Methods: We conducted a retrospective case series study of adults diagnosed with VO from 1 August 2010 to 31 August 2015 at Palmetto Health Hospitals in Columbia, SC. Cases identified by ICD-9 codes were included in the analysis if they met clinical, imaging and microbiology, criteria.
Results: Analysis is based on 150 cases of VO with a mean age of 61 years, a male predominance (91; 61%), and an average body mass index of 29 kg/m2 . Comorbidities included diabetes mellitus (69; 46%), tobacco use (33; 22%), and hemodialysis (20; 13%). Thirty-seven (25%) cases had recent related injury or vertebral surgery, and 14 (9%) had prior hardware. Bone, disc, or adjacent tissue cultures were obtained in 129 (86%) of cases; 60 (40%) of these had >1 sample taken. The remaining 14% had blood cultures alone. 36 cases (24%) had culture negative VO. In the remaining 114 cases, 132 organisms were isolated. 111 (84%) of organisms were gram-positive cocci (GPC). Of those, the majority were Staphylococcus aureus. (66; 59%) (26/66 were methicillin resistant), coagulase-negative staphylococci (20; 18%) and Streptococcus spp. (17; 15%). Enterobacteriaceae accounted for 13/17 gram-negative bacilli (GNB), with only 1 isolate of Pseudomonas aeruginosa. Of the GNB, 11/17 were susceptible to either ceftriaxone or ciprofloxacin.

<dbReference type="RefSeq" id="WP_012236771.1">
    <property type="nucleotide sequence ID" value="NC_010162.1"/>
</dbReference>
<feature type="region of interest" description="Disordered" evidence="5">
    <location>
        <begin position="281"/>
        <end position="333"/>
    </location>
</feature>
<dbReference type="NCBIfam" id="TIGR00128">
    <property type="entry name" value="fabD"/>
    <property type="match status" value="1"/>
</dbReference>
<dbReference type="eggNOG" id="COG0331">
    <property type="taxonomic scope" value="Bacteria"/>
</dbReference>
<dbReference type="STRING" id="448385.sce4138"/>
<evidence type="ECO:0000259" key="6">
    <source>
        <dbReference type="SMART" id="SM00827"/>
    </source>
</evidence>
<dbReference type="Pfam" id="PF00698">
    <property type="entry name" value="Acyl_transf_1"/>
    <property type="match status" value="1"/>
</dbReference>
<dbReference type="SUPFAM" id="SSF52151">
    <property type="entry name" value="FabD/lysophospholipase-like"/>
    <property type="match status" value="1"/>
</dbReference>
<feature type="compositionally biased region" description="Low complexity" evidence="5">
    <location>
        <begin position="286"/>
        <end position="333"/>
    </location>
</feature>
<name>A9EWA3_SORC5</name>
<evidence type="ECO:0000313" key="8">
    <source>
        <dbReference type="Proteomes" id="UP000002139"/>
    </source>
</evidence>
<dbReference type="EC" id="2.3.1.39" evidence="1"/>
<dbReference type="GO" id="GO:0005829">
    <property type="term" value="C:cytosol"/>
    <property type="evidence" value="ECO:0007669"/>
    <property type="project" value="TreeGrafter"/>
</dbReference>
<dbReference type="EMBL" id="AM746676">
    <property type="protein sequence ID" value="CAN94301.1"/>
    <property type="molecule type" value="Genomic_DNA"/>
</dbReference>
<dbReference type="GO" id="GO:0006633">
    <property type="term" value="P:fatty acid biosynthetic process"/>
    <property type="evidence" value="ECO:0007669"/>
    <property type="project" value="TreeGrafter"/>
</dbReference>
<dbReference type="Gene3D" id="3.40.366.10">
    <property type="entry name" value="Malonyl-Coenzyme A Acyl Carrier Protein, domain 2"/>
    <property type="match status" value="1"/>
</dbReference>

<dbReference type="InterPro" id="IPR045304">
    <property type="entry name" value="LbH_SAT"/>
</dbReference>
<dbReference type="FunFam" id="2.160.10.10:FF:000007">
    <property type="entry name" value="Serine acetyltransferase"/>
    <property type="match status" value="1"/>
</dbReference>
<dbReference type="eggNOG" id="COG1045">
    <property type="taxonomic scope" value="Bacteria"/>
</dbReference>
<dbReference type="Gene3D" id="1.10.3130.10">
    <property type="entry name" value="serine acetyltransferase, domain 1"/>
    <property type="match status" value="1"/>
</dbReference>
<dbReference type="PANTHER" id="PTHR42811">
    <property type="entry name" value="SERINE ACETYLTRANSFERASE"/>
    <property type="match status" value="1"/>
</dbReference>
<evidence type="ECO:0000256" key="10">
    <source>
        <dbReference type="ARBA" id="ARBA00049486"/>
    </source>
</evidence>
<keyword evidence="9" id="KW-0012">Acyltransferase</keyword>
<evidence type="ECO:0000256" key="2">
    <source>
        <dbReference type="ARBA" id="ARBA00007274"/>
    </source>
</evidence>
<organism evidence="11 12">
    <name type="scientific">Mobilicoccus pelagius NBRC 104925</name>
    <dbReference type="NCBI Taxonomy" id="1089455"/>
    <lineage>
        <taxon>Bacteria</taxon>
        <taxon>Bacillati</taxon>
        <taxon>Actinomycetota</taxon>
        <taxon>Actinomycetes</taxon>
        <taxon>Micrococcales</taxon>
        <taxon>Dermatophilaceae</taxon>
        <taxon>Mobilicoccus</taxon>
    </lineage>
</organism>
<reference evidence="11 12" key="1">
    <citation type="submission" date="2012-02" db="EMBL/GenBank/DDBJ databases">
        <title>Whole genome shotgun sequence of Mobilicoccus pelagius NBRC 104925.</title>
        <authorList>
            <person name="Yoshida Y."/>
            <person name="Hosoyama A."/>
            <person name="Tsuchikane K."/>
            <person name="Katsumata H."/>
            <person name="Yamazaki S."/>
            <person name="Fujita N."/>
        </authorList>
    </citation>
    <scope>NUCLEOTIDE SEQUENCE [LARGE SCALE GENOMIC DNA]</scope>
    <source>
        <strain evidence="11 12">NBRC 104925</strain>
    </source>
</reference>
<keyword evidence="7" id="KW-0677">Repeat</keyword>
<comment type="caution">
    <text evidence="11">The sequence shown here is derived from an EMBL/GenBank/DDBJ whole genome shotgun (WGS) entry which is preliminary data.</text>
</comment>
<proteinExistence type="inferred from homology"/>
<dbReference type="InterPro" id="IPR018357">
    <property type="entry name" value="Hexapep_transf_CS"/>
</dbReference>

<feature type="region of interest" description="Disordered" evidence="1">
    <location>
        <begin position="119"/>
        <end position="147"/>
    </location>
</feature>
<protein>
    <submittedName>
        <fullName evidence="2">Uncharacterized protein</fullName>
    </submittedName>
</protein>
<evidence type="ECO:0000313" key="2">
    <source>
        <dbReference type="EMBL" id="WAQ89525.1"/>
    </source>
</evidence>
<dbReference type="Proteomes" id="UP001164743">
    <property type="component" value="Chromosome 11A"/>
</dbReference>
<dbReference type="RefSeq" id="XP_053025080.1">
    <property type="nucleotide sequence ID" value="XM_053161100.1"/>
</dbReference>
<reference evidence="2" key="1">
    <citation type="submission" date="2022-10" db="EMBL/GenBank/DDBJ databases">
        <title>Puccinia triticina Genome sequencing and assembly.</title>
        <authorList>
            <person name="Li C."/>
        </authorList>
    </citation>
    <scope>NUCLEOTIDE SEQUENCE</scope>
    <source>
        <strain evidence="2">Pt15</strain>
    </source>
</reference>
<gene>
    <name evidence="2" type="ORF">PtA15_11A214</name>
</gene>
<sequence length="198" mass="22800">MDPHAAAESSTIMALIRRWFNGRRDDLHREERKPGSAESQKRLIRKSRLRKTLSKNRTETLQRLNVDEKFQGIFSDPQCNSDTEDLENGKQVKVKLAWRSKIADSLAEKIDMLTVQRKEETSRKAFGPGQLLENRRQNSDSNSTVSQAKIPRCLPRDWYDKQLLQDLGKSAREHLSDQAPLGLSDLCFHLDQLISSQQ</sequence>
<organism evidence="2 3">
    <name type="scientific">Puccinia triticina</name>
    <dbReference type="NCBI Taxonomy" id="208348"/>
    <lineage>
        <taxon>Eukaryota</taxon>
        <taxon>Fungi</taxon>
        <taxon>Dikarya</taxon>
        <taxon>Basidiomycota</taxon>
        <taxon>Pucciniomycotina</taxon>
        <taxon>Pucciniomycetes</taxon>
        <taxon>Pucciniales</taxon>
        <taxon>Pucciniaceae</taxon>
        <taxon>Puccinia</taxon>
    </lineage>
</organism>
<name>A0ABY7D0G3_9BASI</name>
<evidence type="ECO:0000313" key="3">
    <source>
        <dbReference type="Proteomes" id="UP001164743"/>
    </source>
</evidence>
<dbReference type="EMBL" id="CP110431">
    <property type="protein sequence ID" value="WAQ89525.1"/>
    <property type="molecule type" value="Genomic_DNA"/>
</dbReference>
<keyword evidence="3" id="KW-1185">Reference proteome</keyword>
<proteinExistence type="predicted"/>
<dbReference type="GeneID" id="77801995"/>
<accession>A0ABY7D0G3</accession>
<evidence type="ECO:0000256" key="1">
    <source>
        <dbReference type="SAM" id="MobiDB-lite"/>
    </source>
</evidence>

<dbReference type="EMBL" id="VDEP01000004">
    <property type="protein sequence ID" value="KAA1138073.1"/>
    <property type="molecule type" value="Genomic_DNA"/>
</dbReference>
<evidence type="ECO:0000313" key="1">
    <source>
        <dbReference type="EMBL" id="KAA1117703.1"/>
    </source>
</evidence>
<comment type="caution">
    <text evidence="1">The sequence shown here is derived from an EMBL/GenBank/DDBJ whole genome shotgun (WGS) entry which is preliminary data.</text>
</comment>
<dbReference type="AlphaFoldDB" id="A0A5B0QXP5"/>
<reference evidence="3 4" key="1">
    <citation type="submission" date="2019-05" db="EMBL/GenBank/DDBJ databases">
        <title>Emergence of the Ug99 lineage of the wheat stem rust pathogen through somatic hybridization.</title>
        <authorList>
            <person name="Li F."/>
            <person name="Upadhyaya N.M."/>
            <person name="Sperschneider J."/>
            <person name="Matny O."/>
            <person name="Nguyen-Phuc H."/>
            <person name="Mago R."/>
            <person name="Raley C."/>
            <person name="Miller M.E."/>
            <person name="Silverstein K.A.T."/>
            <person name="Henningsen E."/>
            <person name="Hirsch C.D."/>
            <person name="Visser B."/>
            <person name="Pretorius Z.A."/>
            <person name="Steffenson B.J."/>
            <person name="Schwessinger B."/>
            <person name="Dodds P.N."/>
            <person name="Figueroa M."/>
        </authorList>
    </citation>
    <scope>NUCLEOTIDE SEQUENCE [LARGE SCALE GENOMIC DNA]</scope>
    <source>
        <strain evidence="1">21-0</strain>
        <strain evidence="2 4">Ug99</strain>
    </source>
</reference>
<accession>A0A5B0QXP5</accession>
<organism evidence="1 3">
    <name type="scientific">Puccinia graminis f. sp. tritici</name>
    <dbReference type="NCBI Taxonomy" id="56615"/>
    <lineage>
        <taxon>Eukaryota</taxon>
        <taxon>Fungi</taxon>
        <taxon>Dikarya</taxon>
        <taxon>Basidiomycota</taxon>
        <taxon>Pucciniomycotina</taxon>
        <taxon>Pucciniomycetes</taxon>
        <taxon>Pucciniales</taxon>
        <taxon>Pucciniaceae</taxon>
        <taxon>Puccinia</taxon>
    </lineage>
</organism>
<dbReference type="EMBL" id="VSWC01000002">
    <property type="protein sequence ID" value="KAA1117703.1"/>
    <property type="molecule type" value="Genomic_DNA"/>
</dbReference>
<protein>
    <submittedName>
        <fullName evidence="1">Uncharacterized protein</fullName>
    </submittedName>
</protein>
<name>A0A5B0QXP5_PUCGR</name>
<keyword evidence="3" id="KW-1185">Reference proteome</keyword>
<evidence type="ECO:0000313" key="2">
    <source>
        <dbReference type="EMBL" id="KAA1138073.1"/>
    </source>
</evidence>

Conclusion: There was a predominance of VO due to GPC suggesting that intravenous vancomycin monotherapy may be reasonable for empiric therapy in non-critically ill patients while awaiting Gram stain and clinical culture results. Addition of either ceftriaxone or ciprofloxacin to vancomycin would increase cumulative antimicrobial coverage from 84% to 92%.
S. Weissman, None
M. N. Al-Hasan, None
C. Derrick, None
K. Sanasi-Bhola, None